If you’re up for a more challenging hike, the climb to Henninger Flats is an option, but be prepared for a tougher trek. Along the way, you’ll come across a waterfall and cross over the Mt. Wilson Toll Bridge. On a clear day, when you reach the top, you might even catch a glimpse of Catalina Island. You can find nature trail maps on the nature center’s website for reference.
It’s important to note that the water level in the creek crossings can vary, so it’s advisable to check the conditions before attempting the trail, especially when hiking with small children. The creek crossings can be slippery, so it’s recommended to wear waterproof shoes with good traction.
6. Elysian Park — Echo Park
Elysian Park, located on the city’s Eastside, is another hidden gem worth exploring. The park offers ample grassy lawns and BBQ pits, making it a great place to unwind and enjoy a picnic after exploring the Elysian Park Trail. While the kids have fun playing around, you can grill some lunch.
7. Solstice Canyon Loop — Malibu
If you’re planning a visit to Solstice Canyon, it’s advisable to arrive early to secure a good parking spot, as it tends to get crowded. This popular hike is a favorite among Southern California residents for its scenic beauty. The initial part of the trail follows a fire road alongside a small stream. It’s mostly flat and easy, making it suitable for younger children and even strollers.
After hiking for approximately a mile, you’ll come across the fascinating ruins of the Roberts Ranch House. Children will enjoy exploring the historic site and learning about its history. You have the option to either return from the waterfall or continue along the Rising Sun Trails, which offer breathtaking views of the Pacific Ocean and Santa Monica Mountains.
Keep in mind that the Rising Sun Trail involves steep elevation and narrow paths, making it unsuitable for strollers and not recommended for children under five. The trail has some areas with steep drop-offs, so extra caution is required.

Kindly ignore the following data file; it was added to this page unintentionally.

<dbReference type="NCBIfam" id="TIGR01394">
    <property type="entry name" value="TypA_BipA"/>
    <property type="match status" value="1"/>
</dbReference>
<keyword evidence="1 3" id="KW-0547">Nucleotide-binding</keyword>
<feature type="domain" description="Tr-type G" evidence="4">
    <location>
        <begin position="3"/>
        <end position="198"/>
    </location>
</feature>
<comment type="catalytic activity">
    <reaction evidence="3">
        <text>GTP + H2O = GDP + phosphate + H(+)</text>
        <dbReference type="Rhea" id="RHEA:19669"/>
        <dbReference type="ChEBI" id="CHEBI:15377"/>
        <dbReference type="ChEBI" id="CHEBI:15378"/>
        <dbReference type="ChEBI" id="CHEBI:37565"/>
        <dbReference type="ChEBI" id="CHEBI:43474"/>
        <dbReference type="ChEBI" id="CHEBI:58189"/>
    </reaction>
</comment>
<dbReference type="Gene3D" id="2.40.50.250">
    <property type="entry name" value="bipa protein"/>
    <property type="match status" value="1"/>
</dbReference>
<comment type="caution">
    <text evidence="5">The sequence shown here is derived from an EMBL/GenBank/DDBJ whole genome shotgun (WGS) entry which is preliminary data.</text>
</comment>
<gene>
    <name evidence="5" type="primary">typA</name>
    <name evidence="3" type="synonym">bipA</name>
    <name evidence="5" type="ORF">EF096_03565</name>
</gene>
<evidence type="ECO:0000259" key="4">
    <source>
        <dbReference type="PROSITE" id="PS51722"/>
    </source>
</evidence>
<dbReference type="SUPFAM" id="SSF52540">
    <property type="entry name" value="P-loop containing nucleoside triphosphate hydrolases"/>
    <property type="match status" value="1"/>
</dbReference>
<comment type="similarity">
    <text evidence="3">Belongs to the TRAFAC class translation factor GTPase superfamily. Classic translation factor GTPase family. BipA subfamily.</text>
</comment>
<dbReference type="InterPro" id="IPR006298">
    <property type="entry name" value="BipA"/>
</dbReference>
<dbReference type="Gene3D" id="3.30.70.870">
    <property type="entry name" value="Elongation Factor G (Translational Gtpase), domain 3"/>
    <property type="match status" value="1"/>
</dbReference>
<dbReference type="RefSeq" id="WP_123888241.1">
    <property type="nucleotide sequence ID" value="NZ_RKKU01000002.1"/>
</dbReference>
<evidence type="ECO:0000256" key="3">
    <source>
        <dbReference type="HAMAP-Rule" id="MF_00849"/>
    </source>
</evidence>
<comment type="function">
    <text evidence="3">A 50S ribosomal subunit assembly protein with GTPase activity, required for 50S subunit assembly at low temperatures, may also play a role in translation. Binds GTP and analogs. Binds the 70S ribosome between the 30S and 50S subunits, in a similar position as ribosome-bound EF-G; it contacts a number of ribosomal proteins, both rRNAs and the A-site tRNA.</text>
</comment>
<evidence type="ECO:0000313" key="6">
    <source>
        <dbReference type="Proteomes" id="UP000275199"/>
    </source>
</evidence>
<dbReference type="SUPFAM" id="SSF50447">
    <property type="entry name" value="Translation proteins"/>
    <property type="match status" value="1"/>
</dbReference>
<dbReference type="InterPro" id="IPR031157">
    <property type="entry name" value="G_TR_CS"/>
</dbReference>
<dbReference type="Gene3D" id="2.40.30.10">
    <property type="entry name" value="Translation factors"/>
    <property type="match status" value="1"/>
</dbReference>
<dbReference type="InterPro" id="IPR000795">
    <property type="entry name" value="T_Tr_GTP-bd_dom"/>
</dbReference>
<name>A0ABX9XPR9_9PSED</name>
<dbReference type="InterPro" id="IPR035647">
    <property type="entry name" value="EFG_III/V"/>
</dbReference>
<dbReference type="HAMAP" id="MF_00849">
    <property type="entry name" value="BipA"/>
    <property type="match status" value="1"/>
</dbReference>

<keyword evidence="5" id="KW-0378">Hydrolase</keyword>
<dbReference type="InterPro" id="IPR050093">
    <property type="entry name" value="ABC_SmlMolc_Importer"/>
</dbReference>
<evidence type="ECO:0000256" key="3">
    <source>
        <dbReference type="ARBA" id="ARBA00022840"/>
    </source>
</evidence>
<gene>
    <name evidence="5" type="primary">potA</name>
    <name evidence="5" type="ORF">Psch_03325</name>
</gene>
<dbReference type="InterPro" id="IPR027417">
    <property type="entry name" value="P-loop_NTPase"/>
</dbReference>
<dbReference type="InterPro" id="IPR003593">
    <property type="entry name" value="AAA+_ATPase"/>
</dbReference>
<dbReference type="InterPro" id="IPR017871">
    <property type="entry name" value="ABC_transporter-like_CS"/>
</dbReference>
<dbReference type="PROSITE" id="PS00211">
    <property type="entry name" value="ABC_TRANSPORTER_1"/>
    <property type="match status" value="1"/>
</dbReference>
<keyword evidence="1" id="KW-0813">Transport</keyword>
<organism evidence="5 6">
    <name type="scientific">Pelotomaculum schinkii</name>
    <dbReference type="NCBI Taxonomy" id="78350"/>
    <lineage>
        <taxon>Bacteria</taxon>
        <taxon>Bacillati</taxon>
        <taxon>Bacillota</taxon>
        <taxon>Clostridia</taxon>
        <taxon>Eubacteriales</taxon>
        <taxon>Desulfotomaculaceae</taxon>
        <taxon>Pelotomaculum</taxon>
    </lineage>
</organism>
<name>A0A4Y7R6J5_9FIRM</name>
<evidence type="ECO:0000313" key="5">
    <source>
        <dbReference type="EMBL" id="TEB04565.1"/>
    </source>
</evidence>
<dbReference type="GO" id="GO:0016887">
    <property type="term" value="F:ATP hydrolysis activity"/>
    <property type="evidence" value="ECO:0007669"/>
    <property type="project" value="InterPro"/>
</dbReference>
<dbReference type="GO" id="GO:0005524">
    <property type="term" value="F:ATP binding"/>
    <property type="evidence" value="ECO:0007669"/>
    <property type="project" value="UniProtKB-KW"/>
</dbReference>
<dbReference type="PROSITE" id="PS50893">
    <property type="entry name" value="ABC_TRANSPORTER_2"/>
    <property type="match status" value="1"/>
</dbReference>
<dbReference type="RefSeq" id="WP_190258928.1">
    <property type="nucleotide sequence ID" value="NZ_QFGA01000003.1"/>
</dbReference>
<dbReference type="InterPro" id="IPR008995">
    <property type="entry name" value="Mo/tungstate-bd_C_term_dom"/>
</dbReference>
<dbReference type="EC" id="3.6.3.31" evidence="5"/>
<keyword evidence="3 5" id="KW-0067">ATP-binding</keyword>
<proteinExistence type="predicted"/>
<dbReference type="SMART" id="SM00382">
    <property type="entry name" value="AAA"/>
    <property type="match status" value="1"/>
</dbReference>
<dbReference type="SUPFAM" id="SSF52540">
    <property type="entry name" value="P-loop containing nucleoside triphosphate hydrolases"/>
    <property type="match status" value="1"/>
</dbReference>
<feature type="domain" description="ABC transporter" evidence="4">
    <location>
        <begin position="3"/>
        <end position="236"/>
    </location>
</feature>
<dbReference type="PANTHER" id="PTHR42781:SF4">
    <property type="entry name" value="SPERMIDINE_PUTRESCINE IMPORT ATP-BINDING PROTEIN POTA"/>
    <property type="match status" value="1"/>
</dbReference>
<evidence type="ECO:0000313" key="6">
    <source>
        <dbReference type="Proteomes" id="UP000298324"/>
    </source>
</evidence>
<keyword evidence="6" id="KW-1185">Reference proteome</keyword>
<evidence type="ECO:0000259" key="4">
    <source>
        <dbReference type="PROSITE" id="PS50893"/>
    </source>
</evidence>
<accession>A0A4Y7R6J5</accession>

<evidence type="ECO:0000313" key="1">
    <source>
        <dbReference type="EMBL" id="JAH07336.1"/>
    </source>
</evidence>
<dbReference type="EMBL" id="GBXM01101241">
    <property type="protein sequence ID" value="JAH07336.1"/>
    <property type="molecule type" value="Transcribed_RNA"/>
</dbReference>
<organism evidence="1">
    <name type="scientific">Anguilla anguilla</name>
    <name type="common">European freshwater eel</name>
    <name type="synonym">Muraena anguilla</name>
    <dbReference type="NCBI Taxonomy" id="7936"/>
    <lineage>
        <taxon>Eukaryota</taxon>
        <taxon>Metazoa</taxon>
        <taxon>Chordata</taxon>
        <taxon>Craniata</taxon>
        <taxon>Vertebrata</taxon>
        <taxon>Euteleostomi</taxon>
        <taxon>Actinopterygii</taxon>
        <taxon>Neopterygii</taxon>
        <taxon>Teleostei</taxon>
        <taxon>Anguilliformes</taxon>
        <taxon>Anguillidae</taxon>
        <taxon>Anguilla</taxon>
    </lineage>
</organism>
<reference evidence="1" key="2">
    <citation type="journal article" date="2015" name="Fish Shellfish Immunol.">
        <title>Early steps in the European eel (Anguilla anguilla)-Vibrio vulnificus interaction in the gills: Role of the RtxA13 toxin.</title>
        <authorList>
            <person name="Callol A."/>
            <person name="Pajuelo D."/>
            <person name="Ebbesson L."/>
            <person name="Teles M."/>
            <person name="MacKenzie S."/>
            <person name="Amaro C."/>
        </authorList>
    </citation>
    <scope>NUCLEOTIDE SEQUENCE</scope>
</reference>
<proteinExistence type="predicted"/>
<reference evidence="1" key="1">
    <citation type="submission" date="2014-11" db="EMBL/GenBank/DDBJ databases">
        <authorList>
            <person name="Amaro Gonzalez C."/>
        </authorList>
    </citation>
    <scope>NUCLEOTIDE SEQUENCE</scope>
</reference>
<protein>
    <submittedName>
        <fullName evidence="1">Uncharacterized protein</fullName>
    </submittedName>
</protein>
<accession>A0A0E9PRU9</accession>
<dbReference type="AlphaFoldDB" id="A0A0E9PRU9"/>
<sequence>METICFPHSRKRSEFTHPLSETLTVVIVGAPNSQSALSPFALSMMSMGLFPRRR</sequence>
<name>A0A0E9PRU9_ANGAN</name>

8. Temescal Gateway Park — Pacific Palisades
Temescal Gateway Park is conveniently accessible and offers a lot of attractions. It’s a straightforward and enjoyable destination to visit. One of the popular trails in the park is the four-mile Temescal Canyon Loop, which provides scenic ocean views, a seasonal waterfall, and opportunities for rock climbing. If you prefer, you can park in the first lot upon entering the park, which is closest to Sunset Blvd., and create your own path along the creek. During your exploration, you can take a break and enjoy lunch or a snack at a large tree equipped with a platform for seating.
9. Crystal Cove State Park — Laguna Beach
If you’re a hiking enthusiast, you’ll be delighted to know that Crystal Cove State Park boasts an impressive 17 miles of hiking trails spread across 2,400 acres of beautiful native wilderness. The park offers a range of trails, catering to different difficulty levels, from mild to strenuous. As you explore the trails, you’ll be treated to stunning ocean views, captivating riparian woodlands, and the majestic scenery of Morro Creek.
A visit to Crystal Cove wouldn’t be complete without spending some time at the tide pools. Depending on the tides, you can start or end your day by exploring the fascinating marine life in these pools. Don’t forget to admire the charming historic cottages that dot the coastline, adding to the park’s unique atmosphere. You can have a nice meal at the Beachcomber Cafe. Whether it’s breakfast, lunch, or dinner, the cafe offers a delightful dining experience. To make things even more convenient, the cafe provides a shuttle service from the Los Trancos parking lot, ensuring easy access for visitors.
10. Escondido Canyon Trail — Malibu
The Edward Albert Escondido Canyon Trail is a fantastic option for families seeking an enjoyable outdoor adventure. This trail encompasses a gentle 3.8-mile loop, guiding hikers through picturesque scenery including climbing trees, vibrant wildflowers, and babbling creeks. The highlight of the trail is the Escondido Falls, a magnificent waterfall that is particularly impressive after a good rainfall. In fact, it’s the tallest waterfall in the Santa Monica Mountains.
The beginning of the trail involves a paved road passing by upscale homes in Malibu for about 0.75 miles. However, once you join the dirt road marked “Edward Albert Escondido Canyon Trail and Waterfall,” the trail becomes more rustic and immersive. Keep in mind that after heavy rain, the waterfall will be even more awe-inspiring, but it also means that the creek crossings may be around knee-high.
To reach the trailhead, you can take PCH (Pacific Coast Highway) to Winding Way in Malibu. Look for Winding Way, a minor street located 4.5 miles west of Malibu Canyon Road or 1.4 miles east of Kanan Dume Road on the north side of PCH. Follow Winding Way and you’ll find a parking lot for the trail on the left at the bottom of the street. If the parking lot is full, there is overflow parking available along PCH, but make sure to read the parking signs carefully to avoid any issues.